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Five big travel tech trends to watch in 2020

Máire P. Walsh, SVP Digital Technologies at Enterprise Ireland, describes the big changes disrupting the future of travel tech this year.

As the travel industry moves through massive transformation, 2020 will be a year when the industry takes a giant step forward, as stakeholders get serious about innovation and firmly put the customer first. Here are my top five predictions.

Rise of tech giants in travel

As Henry Harteveldt highlighted in Maximizing Revenue Across the Traveler’s Journey, a report commissioned by trade and innovation agency Enterprise Ireland, a large majority of customers are not satisfied with the travel booking process, as they feel they must shop across too many websites to find the travel services they want and need for their trip. Amazon and Google are two tech giants that could offer a customer-centric flow with all the trappings of personalized services and experiences.

Amazon is already testing travel sales in India through a partnership with Redbus, while Google continues to delve deeper into travel with its expanding suite of services to move customers from aspiration to action. It’s not unimaginable for either giant to firmly place a stake in the global travel market as the industry undergoes rapid transformation. The big question is do they do this through build, partner, or buy? One possible hindrance is the greater attention currently being paid to tech regulation.

Airbnb dives deeper into travel services

There is no doubt that 2020 will be a huge year for Airbnb with its projected IPO in Q3. While a successful IPO will dominate the headlines, so will their expansion into broader travel services including owning the sales funnel through offering flights and other services. Not only will this delight customers, it will demonstrate on their S1 filing that they are still innovating and thus drive broader appetite from the markets. Once they dive further into ancillary revenue opportunities, the company will witness explosive revenue growth and profitability. With the first two points, it will be interesting to see how OTAs – in particular Expedia and Booking – will innovate to drive loyalty and differentiation. One likely scenario is that one will get bought by a company eager to dominate in travel.

Máire P. Walsh, SVP Digital Technologies at Enterprise Ireland, describes the big changes disrupting the future of travel tech this year.

Máire P. Walsh, SVP Digital Technologies at Enterprise Ireland

Deep tech accelerates transformation

While it’s becoming more evident that stakeholders who innovate quickly are gaining more market share (for example, Delta Airlines), deep tech (AI, machine learning and deep learning) that can sit on legacy systems will help the industry further transform. Although it’s surprising to learn that even newer players in the industry have antiquated systems, it’s clear that many fail to innovate due to a fear of integrating these systems with new technology. The advent of companies who can bypass these systems makes it possible for stakeholders to finally take advantage of new core tech that will drive customer engagement, cost savings and profitability.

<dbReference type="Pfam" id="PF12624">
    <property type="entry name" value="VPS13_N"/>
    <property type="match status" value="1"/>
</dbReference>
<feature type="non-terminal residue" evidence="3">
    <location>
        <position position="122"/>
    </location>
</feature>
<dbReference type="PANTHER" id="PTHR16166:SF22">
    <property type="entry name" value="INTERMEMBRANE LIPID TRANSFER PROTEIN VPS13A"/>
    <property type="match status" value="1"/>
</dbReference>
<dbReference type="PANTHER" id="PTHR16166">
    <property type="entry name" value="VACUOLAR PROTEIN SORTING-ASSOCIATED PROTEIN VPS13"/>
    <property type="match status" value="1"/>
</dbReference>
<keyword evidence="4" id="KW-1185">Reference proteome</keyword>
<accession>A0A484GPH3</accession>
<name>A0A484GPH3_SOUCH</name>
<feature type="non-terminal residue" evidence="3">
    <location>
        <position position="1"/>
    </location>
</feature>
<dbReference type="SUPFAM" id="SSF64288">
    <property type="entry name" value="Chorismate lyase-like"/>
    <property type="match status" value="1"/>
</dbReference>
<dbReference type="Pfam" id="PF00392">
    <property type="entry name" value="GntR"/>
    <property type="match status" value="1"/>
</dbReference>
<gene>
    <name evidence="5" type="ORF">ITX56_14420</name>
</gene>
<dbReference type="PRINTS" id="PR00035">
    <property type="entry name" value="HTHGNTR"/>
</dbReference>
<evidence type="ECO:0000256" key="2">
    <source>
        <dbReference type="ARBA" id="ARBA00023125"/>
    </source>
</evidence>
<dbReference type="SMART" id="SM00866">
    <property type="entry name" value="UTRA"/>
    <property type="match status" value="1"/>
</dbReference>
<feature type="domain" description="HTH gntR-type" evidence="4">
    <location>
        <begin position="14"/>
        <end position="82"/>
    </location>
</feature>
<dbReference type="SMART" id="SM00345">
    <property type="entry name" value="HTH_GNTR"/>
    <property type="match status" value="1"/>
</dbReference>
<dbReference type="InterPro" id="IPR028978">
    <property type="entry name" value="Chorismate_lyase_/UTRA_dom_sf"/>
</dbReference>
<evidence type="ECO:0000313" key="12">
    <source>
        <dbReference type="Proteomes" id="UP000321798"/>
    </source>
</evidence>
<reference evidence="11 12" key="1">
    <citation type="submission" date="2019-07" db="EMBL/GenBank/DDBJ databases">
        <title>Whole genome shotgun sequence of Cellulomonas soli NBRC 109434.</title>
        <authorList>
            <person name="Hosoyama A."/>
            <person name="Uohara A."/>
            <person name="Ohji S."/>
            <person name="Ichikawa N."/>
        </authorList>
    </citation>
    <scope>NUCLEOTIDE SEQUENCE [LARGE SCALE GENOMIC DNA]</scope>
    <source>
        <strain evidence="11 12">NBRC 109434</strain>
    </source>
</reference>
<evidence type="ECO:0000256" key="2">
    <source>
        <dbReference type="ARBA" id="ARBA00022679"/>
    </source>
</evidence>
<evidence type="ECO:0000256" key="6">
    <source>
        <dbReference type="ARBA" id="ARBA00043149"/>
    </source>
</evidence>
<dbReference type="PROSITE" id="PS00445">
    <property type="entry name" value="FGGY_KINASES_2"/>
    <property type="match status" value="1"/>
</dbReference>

Ancillary everywhere

CarTrawler recently highlighted in their ancillary revenue yearbook that ancillary revenue has remade the business models of the global airline industry, representing 10.7% of all revenue. In 2020, it is time for other travel stakeholders to follow suit and take advantage of all the benefits ancillaries can offer. Not only will offering more products and services drive customer satisfaction, it could prove to be the mechanism for hotels and others to finally have tools in place to ensure they can drive direct bookings.

The customer finally becomes king

With so much competition and the ongoing threat of new entrants to the market, customers will finally reap the benefits of interactions vs. transactions. With heightened competition (expect more than just the above players to enter in a more significant way) and a race to earn customers and their loyalty, companies will need to innovate further around customer experiences. These experiences need to be more meaningful and encapsulate every stage of a trip from complementary offerings, immediate customer service, fast-track services through loyalty programs, or otherwise. The companies that put the customer first, drive personalization, know what the customer wants before they know it themselves — truly be customer first — will ultimately win.

Enterprise Ireland hosts its annual Travel Tech Summit in Westport on 8th April 2020. To learn more about the event and express your interest in attending, email:

A version of this article was originally published in the Sunday Independent.

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